Curtis, Mallet-Prevost, Colt & Mosle Law Firm Profile

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IN-DEPTH RESEARCH REPORT
on Curtis, Mallet-Prevost, Colt & Mosle LLP

  • - Financial Information
  • - Compensation
  • - Billing Rates
  • - Lateral Partner Moves
  • - Pro bono
  • - Key Contacts

Curtis, Mallet-Prevost, Colt & Mosle LLP

  • Designation: New York
  • Head Count: 323
  • Gross Revenues: $181,000,000
  • Revenue Per Lawyer: $560,000
  • Profits Per Partner: $1,610,000
  • Year Over Year Change: 2

Curtis, Mallet-Prevost, Colt & Mosle is a New York-based law firm.  According to the National Law Journal's 2014 NLJ 350 ranking of firms based on size, Curtis, Mallet-Prevost, Colt & Mosle has 323 attorneys and is the 135th largest firm in the United States.  With $181,000,000 in gross revenue in 2013, the firm placed 151st on The American Lawyer's 2014 Am Law 200 ranking.  The firm has offices in CT, DC, FL, HI, NJ, NY and TX.

Firm Rankings

Survey Rank Year Over Year Change Description
Am Law 100 NR N/A Gross revenue
Am Law 200 151 2 Gross revenue
NLJ 250 135 0 Lawyer head count
The A-List NR N/A Overall excellence
Pro Bono Scorecard 114 33 Pro-bono commitment
Diversity Scorecard 4 1 Minority head count
Midlevel Associates Survey 123 -245 Job satisfaction
Summer Associates Survey 103 -103 Summer programs

In the News

Bingham, Edwards Wildman Partners Defect, Plus More Lateral Moves

Brian Baxter : The Am Law Daily : November 16, 2014

Edwards Wildman Palmer and Bingham McCutchen lawyers head for the exits; Kirkland & Ellis hires again from Covington & Burling; a quick turnaround for two Quinn Emanuel litigators; government roles beckon some big firm partners and other notable hires from throughout The Am Law 200.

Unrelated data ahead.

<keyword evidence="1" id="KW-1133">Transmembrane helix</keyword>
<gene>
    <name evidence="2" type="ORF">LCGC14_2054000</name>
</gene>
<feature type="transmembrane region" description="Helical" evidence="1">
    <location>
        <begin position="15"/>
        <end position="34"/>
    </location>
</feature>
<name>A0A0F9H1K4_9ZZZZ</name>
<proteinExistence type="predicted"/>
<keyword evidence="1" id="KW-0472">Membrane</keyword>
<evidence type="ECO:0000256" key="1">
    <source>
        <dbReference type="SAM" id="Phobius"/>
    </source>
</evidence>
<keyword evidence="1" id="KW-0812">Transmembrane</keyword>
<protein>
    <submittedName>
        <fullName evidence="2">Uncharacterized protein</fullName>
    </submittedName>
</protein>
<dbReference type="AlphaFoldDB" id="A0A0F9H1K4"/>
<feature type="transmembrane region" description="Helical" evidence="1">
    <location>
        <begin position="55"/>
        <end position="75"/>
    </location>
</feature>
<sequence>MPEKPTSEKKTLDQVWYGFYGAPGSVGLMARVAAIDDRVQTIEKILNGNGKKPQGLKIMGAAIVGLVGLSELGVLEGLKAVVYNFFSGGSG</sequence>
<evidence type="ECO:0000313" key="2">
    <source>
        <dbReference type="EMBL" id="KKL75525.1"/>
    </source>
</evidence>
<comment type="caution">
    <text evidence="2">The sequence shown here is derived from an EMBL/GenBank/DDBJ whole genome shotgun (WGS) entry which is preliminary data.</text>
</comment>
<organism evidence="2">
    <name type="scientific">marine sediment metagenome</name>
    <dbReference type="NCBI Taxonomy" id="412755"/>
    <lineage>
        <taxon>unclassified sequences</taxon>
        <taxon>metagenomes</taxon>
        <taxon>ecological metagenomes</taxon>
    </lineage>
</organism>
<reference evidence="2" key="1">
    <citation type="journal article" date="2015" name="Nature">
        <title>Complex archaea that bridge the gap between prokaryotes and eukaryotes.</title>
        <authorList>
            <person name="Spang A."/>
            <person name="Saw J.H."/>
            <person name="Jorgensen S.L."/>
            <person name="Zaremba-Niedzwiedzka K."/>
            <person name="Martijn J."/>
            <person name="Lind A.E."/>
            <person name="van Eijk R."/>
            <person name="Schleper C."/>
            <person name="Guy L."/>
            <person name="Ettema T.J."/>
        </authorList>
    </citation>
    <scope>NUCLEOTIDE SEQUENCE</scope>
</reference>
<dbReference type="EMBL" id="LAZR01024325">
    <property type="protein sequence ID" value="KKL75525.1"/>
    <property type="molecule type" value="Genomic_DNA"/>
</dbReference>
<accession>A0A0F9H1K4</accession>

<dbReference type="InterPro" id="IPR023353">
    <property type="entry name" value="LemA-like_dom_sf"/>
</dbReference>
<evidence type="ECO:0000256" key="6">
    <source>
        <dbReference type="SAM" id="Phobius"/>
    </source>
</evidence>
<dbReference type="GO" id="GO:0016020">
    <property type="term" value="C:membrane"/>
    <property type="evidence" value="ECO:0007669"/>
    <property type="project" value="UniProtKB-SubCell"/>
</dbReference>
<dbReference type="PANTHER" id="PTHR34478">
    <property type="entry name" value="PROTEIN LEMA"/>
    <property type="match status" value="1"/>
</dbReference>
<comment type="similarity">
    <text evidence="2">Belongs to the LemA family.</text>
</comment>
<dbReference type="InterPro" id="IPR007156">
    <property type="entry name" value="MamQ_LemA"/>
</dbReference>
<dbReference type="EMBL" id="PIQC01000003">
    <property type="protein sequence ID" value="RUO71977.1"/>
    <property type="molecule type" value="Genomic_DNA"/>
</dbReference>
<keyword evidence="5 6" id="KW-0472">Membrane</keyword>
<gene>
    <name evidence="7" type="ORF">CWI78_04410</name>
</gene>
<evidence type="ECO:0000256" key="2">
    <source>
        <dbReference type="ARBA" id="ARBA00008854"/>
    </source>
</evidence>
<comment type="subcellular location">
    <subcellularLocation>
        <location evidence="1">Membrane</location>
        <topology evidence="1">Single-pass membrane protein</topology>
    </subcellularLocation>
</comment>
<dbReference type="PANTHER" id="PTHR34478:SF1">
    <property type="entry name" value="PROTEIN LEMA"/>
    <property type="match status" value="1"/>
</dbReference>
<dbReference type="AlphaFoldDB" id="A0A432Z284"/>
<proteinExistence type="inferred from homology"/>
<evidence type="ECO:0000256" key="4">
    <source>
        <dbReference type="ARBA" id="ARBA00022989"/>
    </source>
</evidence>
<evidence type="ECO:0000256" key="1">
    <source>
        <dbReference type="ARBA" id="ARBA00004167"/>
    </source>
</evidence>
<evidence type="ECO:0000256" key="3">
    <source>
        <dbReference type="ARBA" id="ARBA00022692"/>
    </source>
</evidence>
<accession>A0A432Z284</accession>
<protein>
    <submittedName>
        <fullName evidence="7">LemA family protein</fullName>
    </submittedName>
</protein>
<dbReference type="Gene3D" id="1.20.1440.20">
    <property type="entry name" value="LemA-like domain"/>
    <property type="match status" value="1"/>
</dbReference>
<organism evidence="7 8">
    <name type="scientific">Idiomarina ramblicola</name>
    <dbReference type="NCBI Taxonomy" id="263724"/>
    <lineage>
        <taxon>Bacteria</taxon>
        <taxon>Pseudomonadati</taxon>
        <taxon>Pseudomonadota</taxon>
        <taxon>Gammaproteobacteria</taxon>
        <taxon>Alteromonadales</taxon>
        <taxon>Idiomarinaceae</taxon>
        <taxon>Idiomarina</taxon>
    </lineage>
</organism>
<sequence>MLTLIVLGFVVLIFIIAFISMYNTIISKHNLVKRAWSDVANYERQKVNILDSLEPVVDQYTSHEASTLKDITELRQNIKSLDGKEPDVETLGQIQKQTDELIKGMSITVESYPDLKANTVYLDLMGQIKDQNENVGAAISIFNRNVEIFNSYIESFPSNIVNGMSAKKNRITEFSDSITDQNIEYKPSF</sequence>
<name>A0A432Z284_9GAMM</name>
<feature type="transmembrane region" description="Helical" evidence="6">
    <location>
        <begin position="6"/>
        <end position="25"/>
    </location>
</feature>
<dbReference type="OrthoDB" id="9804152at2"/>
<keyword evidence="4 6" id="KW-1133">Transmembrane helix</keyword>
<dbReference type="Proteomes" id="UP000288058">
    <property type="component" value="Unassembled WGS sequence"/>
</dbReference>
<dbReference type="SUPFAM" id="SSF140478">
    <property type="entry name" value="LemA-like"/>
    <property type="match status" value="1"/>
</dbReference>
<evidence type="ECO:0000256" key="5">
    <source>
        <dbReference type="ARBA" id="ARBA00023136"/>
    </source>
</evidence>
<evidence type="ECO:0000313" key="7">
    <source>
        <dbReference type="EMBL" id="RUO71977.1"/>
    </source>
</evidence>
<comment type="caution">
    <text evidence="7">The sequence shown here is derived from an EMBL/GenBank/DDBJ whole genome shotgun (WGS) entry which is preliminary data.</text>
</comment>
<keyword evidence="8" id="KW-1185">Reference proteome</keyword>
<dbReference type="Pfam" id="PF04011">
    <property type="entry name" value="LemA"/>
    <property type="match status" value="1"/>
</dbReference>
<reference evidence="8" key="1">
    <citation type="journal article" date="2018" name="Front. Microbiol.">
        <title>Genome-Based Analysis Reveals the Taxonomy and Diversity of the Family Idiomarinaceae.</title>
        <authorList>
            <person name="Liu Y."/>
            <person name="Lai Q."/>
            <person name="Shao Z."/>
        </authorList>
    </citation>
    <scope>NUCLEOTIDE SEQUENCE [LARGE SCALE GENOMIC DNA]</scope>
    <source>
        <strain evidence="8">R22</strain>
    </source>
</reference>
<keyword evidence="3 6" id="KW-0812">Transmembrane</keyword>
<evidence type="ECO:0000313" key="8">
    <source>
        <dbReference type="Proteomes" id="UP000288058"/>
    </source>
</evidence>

Curtis, Mallet-Prevost Plants Second Flag in Italy

Nathalie Pierrepont : The Am Law Daily : November 10, 2014

New York-based Curtis, Mallet-Prevost, Colt & Mosle is opening an office in Rome with the addition of two partners focused on banking and finance and real estate.

Ordered To Pay Exxon $2B, Venezuela Claims Victory

Susan Beck : The Litigation Daily : October 10, 2014

Although an international arbitration panel ordered Venezuela to pay more than $2 billion to subsidiaries of Exxon Mobil Corp., Venezuela's lead lawyer at Curtis is crowing about the victory.

Corporate Restructuring and Bankruptcy

: New York Law Journal : September 08, 2014

In this Special Report from the New York Law Journal: "Protecting the Rights of IP Licensors, Licensees in Bankruptcy," "Puerto Rico's New Bankruptcy Law: A Quick Fix?," "Litigating Make-Whole Premiums in Bankruptcy" and "Applying the Proper Valuation for a Company's Industry."

Lure of the Legal Giants, Plus More Lateral Moves

Brian Baxter : The Am Law Daily : September 07, 2014

Baker & McKenzie, Jones Day, Norton Rose Fulbright and Squire Patton Boggs all experienced churn to their robust partnership ranks in the first week of September; a high-profile in-house lawyer joins Ballard Spahr as a Bingham McCutchen partner heads the other way; and Milbank brings on a top federal prosecutor in our latest look at notable hires from throughout The Am Law 200.

Goldman, JPMorgan Crush Aluminum Price-Fixing Claims

Jan Wolfe : The Litigation Daily : September 02, 2014

The aluminum warehousing industry has been the target of critical media coverage and regulatory scrutiny. But thanks to defense lawyers from Latham, Sullivan & Cromwell and other firms, it's not turning out to be fertile ground for antitrust litigation.

Am Law Firms Help Smooth Family Feud Over Market Basket

Ross Todd : The Am Law Daily : August 28, 2014

Armed with a battalion of lawyers from Skadden, Ropes & Gray, Jones Day and Curtis Mallet-Prevost, warring factions of the family-owned Market Basket grocery stores announced a truce Thursday in their fight for control of the chain, with minority shareholders agreeing to buy out majority shareholders.

After Chavez, the Challenges Continue

Jan Wolfe : Global Lawyer News : May 31, 2014

Venezuela has been a challenging legal market ever since Hugo Chavez frightened off Western investment a decade ago. These challenges have continued in the year since Chavez's death, as his handpicked successor, Nicolás Maduro, follow in his footsteps and violent clashes between pro-government militants and protesters become more common.